Reference NumberP/OPP
TitlePapers of Ian Oppenheim
DescriptionPapers relating memories of individuals and places and conversations at Beaumont Care Club/Beaumont Day Centre.

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Extent6 files
AdminHistoryThe evolution of the Stepney Jewish Day Centre into Jewish Care came about in the 1990s following the amalgamation of several charities, with the aim of providing high quality care "in the most cost-effective way". The charity fostered strong links with other Jewish charitable agencies, with a view to meeting this objective. Consequently, many charities came under the aegis of Jewish Care, including Stepney Jewish Clubs and Settlements; the Jewish Welfare Board and Food For The Jewish Poor (Soup Kitchens).

Jewish relief agencies in East London have a long history. Much of their work became centralised following the establishment of The Board of Guardians for The Relief of British Jews in 1859. Concern had been voiced about the effects of a particularly harsh winter in 1855. One manifestation of this concern was the opening of a network of soup kitchens. At one session, the Jewish Soup Kitchen in Spitalfields served soup and bread to 1,400 poor Jewish families living in the neighbourhood. Its Committee would invite tenders for the supply of meat - "clod-stickings and shin three or more times in each week". This marks the earliest foundations of the organisation now known as Jewish Care.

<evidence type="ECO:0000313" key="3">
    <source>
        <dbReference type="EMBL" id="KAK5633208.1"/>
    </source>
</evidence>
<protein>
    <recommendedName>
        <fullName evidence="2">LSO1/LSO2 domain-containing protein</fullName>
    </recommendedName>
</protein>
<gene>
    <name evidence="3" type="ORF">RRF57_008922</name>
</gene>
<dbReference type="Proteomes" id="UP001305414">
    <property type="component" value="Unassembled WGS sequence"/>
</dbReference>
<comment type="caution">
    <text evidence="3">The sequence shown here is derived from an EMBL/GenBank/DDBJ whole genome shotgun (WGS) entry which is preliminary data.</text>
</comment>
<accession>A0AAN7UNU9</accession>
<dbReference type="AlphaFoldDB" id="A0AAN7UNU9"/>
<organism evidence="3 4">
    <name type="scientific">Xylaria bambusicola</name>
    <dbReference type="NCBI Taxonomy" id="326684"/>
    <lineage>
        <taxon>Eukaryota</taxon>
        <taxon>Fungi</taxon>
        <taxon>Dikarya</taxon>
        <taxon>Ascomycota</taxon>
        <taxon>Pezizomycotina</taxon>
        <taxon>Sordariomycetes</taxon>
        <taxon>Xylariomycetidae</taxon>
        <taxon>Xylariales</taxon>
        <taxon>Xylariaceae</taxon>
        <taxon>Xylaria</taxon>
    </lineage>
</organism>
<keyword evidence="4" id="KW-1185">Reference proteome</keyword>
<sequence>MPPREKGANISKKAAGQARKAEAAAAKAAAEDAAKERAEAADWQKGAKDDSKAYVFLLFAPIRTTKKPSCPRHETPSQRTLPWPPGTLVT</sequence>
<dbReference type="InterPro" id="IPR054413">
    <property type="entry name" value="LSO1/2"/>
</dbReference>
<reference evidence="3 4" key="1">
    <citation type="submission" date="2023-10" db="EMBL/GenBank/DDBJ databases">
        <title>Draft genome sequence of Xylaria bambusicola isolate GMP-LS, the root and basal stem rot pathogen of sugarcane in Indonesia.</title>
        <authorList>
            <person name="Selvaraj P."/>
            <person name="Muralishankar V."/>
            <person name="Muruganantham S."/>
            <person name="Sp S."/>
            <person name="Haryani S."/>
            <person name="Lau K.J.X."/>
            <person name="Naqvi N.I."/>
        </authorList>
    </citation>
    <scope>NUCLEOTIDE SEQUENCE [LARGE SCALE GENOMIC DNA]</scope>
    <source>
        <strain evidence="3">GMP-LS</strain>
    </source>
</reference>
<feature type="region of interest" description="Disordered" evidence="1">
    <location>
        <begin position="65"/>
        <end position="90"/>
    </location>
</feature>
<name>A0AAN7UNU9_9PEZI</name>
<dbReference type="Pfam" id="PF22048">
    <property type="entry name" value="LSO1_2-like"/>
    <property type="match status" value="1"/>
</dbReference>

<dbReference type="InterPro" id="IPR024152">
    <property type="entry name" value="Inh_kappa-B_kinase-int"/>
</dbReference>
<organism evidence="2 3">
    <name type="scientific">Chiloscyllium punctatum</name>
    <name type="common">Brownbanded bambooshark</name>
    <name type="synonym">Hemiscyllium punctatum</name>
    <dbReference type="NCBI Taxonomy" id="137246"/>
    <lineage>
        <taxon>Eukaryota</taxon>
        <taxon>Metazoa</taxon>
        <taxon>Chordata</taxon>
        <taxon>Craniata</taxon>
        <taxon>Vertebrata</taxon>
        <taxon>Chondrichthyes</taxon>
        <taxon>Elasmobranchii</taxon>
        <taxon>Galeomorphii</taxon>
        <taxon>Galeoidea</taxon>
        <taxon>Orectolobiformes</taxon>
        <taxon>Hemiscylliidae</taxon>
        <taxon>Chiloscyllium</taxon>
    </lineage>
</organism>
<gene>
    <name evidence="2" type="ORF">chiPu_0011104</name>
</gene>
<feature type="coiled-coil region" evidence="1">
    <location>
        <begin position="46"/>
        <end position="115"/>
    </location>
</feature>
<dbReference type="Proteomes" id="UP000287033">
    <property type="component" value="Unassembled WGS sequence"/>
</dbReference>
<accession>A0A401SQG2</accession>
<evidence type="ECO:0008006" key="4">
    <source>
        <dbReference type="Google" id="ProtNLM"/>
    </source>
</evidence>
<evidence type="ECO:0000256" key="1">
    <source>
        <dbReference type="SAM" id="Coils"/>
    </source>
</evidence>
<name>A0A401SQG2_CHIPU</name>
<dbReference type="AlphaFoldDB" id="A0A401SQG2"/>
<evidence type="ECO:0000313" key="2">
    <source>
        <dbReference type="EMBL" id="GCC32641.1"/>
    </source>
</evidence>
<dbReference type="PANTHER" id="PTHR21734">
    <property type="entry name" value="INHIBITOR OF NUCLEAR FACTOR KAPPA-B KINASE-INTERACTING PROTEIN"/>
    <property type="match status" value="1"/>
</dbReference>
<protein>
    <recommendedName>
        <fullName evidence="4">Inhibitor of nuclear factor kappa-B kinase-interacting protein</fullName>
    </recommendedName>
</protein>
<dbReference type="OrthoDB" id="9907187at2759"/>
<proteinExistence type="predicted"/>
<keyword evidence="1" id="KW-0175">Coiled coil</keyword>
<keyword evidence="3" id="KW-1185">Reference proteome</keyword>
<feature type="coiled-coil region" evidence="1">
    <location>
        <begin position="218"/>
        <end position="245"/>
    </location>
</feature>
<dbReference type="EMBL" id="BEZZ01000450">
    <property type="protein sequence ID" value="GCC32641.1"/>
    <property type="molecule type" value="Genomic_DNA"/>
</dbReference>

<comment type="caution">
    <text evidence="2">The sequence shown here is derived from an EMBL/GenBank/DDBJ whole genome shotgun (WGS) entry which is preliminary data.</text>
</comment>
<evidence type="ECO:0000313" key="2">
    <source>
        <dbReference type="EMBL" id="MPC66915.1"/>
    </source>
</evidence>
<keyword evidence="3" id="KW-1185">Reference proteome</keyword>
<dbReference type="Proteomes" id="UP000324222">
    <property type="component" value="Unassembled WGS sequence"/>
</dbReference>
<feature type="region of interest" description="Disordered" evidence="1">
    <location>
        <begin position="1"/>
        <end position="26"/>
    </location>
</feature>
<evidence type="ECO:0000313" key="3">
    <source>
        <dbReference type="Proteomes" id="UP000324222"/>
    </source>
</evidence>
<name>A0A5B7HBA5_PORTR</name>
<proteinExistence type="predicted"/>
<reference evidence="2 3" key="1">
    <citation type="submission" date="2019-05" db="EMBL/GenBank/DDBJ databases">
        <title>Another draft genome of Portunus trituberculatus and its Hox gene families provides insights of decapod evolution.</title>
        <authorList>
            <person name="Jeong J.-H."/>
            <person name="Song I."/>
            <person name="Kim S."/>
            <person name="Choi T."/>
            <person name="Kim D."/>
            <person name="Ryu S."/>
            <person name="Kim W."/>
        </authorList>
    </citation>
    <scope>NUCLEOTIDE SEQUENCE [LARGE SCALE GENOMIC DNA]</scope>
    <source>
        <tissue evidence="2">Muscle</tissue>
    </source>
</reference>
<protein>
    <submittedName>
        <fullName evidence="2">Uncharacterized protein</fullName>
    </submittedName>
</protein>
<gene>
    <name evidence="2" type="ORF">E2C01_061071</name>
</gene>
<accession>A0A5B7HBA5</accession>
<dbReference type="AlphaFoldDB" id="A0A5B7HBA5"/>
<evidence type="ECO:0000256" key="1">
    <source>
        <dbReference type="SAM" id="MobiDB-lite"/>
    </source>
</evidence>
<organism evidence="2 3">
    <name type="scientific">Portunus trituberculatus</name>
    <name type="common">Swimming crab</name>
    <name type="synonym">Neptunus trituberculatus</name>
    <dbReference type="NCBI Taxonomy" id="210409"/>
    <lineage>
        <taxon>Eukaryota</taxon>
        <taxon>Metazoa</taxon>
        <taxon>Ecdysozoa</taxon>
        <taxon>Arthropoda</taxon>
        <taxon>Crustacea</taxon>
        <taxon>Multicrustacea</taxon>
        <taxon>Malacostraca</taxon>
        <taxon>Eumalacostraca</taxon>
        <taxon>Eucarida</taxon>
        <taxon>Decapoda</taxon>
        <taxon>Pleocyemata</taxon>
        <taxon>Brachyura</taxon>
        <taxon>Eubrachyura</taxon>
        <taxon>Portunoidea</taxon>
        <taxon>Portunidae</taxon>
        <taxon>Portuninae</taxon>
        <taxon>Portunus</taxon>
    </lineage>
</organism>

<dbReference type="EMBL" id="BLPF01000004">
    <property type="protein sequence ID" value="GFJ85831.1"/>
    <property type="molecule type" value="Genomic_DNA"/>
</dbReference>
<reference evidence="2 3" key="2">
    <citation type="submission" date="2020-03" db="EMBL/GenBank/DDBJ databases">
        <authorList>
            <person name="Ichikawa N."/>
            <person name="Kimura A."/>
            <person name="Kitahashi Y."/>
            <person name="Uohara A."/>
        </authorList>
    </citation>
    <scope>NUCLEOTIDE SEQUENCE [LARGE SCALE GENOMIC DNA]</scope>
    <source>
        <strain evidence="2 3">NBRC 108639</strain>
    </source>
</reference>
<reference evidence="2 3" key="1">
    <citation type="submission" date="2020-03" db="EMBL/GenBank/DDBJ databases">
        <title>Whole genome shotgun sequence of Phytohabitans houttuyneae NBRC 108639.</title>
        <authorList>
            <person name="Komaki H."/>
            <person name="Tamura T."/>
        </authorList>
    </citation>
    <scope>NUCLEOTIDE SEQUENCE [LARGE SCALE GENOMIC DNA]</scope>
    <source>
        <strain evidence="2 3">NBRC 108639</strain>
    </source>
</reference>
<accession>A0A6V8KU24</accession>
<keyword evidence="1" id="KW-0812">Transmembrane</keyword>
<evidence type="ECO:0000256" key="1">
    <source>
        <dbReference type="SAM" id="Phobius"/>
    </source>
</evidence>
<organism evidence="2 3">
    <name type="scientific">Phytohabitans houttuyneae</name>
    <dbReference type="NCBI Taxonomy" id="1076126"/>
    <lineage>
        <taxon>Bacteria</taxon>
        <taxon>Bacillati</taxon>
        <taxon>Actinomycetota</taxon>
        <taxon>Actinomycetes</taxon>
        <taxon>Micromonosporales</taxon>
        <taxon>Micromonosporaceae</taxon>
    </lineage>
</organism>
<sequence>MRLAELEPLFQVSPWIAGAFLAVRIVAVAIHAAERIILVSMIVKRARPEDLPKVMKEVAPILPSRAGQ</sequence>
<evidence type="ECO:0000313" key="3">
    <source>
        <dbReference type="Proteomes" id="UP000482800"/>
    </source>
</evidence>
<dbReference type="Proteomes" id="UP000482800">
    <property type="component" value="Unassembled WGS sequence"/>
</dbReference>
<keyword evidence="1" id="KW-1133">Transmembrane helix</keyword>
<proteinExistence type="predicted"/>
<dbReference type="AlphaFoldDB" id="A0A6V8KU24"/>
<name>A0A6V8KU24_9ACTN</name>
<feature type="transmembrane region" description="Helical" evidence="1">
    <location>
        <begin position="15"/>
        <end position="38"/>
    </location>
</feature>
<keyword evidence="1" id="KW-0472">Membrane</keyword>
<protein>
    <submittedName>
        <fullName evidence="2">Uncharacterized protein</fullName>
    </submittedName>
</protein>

Today, the hub of Jewish (Community) Care in Stepney is the Brenner Centre, whose constituency is older Jewish people living in East London and the City. It works with, inter alia, dementia sufferers; holocaust survivors and the bereaved and recently separated and is geared to the cultural and health requirements of its clientele. These activities are underpinned by liaising with synagogues; welfare groups and educational bodies. There comes considerable emphasis on the partnership between users; providers and people who donate financial support.

For much of 2020, the work of Jewish Care was affected by the Covid-19 pandemic, although it continued to provide key services online. The charity provided meals-on-wheels for three times more people than before the pandemic. It promoted its befriending programme and a lively programme of talks; digital entertainment and other online activities.

Sources of Information:
London City Press: 18th April, 1863
Tower Hamlets Independent and East London Local Advertiser: 31st December, 1898
Jewish Chronicle: 13th November, 1896 (British Jews in The First World War)
Old peoples homes
Access StatusOpen
RequestNO - This does not represent a physical document. Please click on the reference number and view list of records to find material available to order at file or item level.


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